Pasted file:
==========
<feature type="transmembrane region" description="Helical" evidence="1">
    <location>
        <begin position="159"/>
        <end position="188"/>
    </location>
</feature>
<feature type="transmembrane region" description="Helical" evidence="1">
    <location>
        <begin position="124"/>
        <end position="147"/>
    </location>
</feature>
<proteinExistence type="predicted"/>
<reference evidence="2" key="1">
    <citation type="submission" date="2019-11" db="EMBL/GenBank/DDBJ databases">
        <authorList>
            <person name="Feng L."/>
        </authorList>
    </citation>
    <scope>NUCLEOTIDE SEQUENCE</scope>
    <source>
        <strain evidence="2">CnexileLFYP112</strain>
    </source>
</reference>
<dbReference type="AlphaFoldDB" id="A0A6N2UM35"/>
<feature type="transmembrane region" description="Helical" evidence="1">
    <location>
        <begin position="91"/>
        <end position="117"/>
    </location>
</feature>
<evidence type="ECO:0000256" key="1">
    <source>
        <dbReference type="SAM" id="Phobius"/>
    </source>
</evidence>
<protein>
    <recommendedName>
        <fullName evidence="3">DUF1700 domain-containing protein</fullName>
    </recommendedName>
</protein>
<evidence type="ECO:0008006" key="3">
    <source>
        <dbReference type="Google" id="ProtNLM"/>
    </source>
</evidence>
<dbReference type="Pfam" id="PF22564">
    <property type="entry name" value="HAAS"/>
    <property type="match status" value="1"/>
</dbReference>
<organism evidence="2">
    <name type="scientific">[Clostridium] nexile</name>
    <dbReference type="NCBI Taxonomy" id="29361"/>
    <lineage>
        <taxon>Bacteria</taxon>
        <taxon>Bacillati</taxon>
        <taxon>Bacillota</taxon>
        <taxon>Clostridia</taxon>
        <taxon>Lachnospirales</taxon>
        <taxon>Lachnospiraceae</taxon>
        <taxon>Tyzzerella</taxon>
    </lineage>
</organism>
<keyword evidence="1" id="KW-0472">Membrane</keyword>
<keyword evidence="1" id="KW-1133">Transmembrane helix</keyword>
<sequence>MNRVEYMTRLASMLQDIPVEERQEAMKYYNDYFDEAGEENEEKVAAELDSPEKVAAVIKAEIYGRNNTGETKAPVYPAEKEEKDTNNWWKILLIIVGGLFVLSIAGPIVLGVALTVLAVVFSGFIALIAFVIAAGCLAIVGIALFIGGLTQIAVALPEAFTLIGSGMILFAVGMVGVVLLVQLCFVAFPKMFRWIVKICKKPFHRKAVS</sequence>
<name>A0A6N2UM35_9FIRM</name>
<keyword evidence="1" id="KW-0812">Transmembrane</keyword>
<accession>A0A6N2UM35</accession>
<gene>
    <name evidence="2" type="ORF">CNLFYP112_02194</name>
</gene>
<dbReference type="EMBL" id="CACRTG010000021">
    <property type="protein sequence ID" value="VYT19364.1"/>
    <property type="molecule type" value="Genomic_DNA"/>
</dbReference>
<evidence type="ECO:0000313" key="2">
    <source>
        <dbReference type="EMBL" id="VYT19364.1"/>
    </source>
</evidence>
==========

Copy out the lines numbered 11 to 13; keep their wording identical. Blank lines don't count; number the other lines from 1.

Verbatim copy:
    </location>
</feature>
<proteinExistence type="predicted"/>